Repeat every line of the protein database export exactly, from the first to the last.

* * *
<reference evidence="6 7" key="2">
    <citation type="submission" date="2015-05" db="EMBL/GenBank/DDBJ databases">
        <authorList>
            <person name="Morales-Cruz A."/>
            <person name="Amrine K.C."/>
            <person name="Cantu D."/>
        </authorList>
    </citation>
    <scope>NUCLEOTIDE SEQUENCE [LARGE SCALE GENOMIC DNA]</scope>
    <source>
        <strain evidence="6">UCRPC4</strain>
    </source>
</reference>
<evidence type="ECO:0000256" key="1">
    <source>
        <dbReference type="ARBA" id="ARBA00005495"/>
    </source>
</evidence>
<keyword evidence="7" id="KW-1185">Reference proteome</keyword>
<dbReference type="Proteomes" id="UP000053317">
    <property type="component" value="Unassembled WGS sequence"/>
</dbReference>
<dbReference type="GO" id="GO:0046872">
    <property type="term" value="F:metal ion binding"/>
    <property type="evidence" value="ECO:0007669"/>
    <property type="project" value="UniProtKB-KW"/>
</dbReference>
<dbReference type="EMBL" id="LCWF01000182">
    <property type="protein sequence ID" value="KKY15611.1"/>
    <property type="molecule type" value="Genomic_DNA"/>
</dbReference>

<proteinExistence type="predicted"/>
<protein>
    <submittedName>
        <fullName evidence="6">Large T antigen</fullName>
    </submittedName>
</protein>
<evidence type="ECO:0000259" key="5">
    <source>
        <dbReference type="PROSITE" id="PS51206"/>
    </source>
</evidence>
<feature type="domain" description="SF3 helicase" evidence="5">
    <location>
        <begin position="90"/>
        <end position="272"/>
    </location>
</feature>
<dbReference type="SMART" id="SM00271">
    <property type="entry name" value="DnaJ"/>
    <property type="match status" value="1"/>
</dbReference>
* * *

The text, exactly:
<reference evidence="6 7" key="2">
    <citation type="submission" date="2015-05" db="EMBL/GenBank/DDBJ databases">
        <authorList>
            <person name="Morales-Cruz A."/>
            <person name="Amrine K.C."/>
            <person name="Cantu D."/>
        </authorList>
    </citation>
    <scope>NUCLEOTIDE SEQUENCE [LARGE SCALE GENOMIC DNA]</scope>
    <source>
        <strain evidence="6">UCRPC4</strain>
    </source>
</reference>
<evidence type="ECO:0000256" key="1">
    <source>
        <dbReference type="ARBA" id="ARBA00005495"/>
    </source>
</evidence>
<keyword evidence="7" id="KW-1185">Reference proteome</keyword>
<dbReference type="Proteomes" id="UP000053317">
    <property type="component" value="Unassembled WGS sequence"/>
</dbReference>
<dbReference type="GO" id="GO:0046872">
    <property type="term" value="F:metal ion binding"/>
    <property type="evidence" value="ECO:0007669"/>
    <property type="project" value="UniProtKB-KW"/>
</dbReference>
<dbReference type="EMBL" id="LCWF01000182">
    <property type="protein sequence ID" value="KKY15611.1"/>
    <property type="molecule type" value="Genomic_DNA"/>
</dbReference>

<proteinExistence type="predicted"/>
<protein>
    <submittedName>
        <fullName evidence="6">Large T antigen</fullName>
    </submittedName>
</protein>
<evidence type="ECO:0000259" key="5">
    <source>
        <dbReference type="PROSITE" id="PS51206"/>
    </source>
</evidence>
<feature type="domain" description="SF3 helicase" evidence="5">
    <location>
        <begin position="90"/>
        <end position="272"/>
    </location>
</feature>
<dbReference type="SMART" id="SM00271">
    <property type="entry name" value="DnaJ"/>
    <property type="match status" value="1"/>
</dbReference>